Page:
The management of distribution channels is going through profound changes. The definition of new business models and innovations has greatly altered the nature and structure of marketing channels. For instance, the user-based innovation, the diffusion of user communities and the evolution of digital tools has redefined how people purchase goods and services (both in B2C and B2B), opening up a whole new array of opportunities for channels of distribution. The course aims to introduce the main issues involved in marketing channel strategy - including channel structure, channel design and management, channel performance. Students will be provided with an overview of conventional multi-channel distribution strategies, exploring the impact of internet-based technologies and the key implications for distribution decisions. The first part of the course focuses on the nature of marketing channels, within the marketing mix, understanding how they evolve, progress and change. Channel players, behavioral processes, potential conflicts, power, roles and communication will be discussed. The second part of the course focuses on how to effectively design, manage and evaluate a marketing channels strategy, integrating theoretical frames with real case histories. Central issues around innovation in the digital economy will be covered, gaining knowledge on how to make products or services available to customers in more effective ways. The course will enable students to identify the various channel functions and to analyse and interpret the main issues in channel design and management. Students will learn how to connect marketing channels to main trends in the marketplace.
Expected learning outcomes
Participants will gain in-depth knowledge of the levers that enable innovation in marketing channels; they will be able to acquire the latest knowledge about alternative marketing management strategies and to compare and contrast between radical and incremental channel innovations. They will be able to discuss major principles and theories learned in class, working in case-based sessions. At the end of the course, they will be able to critically evaluate B2B and B2C marketing channel strategies. The knowledge acquired will allow students to examine the challenges of innovative marketing channel projects and be able to structure a channel management strategy.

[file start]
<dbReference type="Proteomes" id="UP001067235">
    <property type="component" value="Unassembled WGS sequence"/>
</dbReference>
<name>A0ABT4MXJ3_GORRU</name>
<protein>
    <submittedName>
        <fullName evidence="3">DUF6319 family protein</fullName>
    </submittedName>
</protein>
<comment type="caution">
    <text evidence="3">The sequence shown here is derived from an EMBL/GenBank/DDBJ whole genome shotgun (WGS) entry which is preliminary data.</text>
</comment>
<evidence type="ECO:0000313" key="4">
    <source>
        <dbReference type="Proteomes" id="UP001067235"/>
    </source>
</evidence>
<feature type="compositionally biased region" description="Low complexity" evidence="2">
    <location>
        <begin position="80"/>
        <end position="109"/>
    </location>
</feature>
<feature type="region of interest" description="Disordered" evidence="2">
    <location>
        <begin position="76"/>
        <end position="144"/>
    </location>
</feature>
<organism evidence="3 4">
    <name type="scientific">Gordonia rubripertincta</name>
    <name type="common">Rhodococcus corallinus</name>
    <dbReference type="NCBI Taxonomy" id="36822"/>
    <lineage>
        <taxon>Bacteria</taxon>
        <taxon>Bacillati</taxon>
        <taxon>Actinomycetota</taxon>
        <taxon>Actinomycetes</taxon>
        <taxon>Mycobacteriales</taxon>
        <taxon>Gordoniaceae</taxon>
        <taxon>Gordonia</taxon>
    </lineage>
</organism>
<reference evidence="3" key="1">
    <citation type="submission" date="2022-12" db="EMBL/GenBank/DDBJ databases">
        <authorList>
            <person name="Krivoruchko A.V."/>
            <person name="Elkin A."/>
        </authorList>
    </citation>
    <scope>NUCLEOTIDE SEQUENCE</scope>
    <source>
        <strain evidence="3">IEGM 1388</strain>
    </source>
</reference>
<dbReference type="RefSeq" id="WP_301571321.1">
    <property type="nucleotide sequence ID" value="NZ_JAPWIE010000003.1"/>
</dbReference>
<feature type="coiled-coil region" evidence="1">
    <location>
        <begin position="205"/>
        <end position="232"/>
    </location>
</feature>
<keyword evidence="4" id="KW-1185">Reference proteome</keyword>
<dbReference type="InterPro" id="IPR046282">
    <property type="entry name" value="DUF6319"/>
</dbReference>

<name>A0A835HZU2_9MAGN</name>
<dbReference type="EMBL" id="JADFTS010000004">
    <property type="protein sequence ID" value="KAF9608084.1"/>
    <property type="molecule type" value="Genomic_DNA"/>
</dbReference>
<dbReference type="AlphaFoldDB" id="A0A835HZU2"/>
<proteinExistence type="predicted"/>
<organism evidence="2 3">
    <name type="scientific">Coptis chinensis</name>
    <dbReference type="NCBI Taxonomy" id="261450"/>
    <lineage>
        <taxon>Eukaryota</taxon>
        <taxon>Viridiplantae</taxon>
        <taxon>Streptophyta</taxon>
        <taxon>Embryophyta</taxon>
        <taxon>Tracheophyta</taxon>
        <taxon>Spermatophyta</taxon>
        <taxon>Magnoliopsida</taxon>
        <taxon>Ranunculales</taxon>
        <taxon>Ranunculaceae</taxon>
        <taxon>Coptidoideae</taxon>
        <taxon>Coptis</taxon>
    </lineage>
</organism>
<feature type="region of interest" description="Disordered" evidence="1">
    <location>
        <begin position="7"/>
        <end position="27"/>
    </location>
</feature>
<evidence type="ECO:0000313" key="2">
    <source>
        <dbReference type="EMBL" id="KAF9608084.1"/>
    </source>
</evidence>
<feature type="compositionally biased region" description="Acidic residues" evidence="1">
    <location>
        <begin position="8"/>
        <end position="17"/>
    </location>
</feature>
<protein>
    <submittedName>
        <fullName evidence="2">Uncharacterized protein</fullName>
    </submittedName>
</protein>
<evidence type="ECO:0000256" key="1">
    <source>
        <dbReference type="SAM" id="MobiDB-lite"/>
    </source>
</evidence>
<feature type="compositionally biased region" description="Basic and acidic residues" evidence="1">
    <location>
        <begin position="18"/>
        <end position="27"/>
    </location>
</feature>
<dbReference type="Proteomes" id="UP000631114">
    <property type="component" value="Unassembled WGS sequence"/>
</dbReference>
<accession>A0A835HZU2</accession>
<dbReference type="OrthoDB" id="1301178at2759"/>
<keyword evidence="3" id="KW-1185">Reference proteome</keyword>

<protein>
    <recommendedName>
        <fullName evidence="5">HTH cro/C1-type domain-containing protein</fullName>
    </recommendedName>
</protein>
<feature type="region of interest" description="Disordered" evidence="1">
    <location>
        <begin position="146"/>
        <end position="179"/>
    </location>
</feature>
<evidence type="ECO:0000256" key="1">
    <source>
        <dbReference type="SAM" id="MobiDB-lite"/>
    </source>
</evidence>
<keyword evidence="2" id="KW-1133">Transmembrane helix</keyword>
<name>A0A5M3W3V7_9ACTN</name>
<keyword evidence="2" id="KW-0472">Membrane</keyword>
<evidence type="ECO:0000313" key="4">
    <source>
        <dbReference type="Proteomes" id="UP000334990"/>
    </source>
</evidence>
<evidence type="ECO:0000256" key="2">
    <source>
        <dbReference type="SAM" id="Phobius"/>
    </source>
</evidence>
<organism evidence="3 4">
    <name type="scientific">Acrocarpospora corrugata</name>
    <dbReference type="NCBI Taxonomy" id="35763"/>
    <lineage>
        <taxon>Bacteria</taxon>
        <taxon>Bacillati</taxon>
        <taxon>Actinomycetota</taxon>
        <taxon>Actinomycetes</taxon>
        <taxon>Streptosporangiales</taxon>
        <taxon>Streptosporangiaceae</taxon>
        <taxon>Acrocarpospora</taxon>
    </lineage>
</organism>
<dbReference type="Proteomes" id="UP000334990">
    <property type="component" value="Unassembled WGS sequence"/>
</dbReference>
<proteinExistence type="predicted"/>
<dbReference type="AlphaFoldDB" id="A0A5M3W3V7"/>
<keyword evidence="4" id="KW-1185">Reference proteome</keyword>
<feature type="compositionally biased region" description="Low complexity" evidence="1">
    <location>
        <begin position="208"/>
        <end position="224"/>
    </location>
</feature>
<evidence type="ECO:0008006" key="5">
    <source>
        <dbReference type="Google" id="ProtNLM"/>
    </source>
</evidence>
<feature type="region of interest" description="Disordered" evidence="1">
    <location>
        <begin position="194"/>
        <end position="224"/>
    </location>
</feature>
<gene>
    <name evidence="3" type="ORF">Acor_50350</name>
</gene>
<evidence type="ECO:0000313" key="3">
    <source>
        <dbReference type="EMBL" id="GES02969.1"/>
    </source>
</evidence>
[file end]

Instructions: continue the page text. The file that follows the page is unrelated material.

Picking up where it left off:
Lesson period: Second trimester
(In case of multiple editions, please check the period, as it may vary)
PART 1. THE BASIC FOUNDATION OF MARKETING CHANNELS CONCEPTS 1. The marketing channel defined: basic definitions and constructs 2. Channel participants 3. Behavioural dimensions in marketing channels: Role and conflict
PART 2. THE DEFINITION OF CHANNEL ARCHITECTURE 1. Channel design: variables, architecture and issues 2. The role of services in marketing channels 3. Comparison between offline and online channels 4. E-tailing: models and benefits
PART 3. THE INNOVATION IN MARKETING CHANNELS 1. Multichannel & Omnichannel: the evolution of companies 2. Machine learning & Artificial Intelligence: opportunities for channel innovation 3. Marketing channels adoption: strategies to gain sales and market shares 4. Understanding the effectiveness of channel innovation
Prerequisites for admission
Foundations of Management; Basics of Marketing
The course will employ traditional class lecture together with brainstorming sessions, group presentation and other participatory teaching method. Group presentations will be based on real-life simulations.
Castaldo, S. Grosso, M., Premazzi, K. 2013. Retail and Channel Marketing. Edward Elgar Rosenbloom, B. 2013. Marketing Channels: A Management view. 8th Edition. Cengage Learning (chapters: 1, 2, 3, 4, 15)
- Additional readings as detailed in the Syllabus - Slides available on Ariel - Class discussions - Student presentations
Assessment methods and Criteria
Written exam based on multiple choice questions and open-ended questions. The exam is "closed book" and no support material or devices are allowed. Duration: 90 minutes.